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Opinions on MS Exchange Mailbox Quotas with DISABLED AutoArchive?

By addicted2speed ·
My company is on the cusp of implementing a very dubious (in my opinion) policy... Exchange Mailbox Quotas (2GB) while simultaneously disabling the AutoArchive feature in Outlook.

The proclaimed motivation for this action is to free up storage space on the Exchange Server, which is fine, but concurrently disabling AutoArchive seems like it will create all kinds of "Oh Crap I shouldn't have deleted that" or "I need this e-mail for a law suit defense, where is it?" situations.

In instances where I was in direct control of these systems, I've always IMPOSED AutoArchive rather than disabling it, so this new policy seems a bit counter intuitive to me.

What do you think of this, and if your company is doing this, what is your experience of its effect on the user-base?

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Are soft deletes enabled?

by jdclyde In reply to Opinions on MS Exchange M ...

It sounds more like a liability issue, where someone doesn't WANT evidence to hang around......

Some businesses MUST keep a copy of all mails, is yours one of those?

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10-17 Year Statute of Limitations

by addicted2speed In reply to Are soft deletes enabled?

Yes, we are required to retain records for anywhere between 10 and 17 years, depending on the State of a certain project, or the type of project.

This liability is one of the reasons why the new policy sounds a bit strange to me.

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We're revisiting this right now.

by CharlieSpencer In reply to Opinions on MS Exchange M ...

Since we first deployed Exchange in the mid-'90's, we've had a default 100 megabyte limit on each mailbox and disabled Auto Archiving. We give users personal folders (.PST files) and have them manually move what they want to keep from their mailbox to the personal folder.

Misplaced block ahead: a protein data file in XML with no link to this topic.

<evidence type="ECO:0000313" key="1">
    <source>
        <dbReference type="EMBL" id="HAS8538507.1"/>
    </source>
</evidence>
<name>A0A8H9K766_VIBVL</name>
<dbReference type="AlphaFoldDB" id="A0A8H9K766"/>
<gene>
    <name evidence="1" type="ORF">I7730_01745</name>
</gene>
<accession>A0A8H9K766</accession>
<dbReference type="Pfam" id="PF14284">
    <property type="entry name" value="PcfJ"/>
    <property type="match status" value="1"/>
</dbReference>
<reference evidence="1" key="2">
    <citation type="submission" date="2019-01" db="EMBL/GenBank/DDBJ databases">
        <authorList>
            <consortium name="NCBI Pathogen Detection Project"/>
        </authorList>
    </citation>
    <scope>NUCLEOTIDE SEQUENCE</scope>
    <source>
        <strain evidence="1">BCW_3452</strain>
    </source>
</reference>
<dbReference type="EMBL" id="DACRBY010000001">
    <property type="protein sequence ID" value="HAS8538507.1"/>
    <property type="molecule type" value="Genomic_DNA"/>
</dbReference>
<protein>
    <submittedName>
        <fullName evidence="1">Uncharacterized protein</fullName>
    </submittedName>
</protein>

We also provide multiple shared network drives and folders and encourage users to save shared content there instead of sending attachments.

We do have a small number of users who regularly exceed their storage limits; appx. 10% of the users at my site. Many of these also have problems managing their non-e-mail files.

We tried Auto Archive in Outlook 97 but didn't like it. Users didn't remember they had to enable it manually on newly created mailbox folders. Also, the 2 gig limit on .PSTs in O97 regularly resulted in corrupt .PST files. That said, I just asked for volunteers to test it in Outlook 2003; we're not running 2007 yet. We haven't had a reason to revisit it until recently.

If it was up to me, I'd use the attachment size limit feature, set it around 500K or 1M, and have everyone share files on shared drives. Then I'd create exceptions as needed for Sales, Purchasing, and others who regularly send attachments outside the company.

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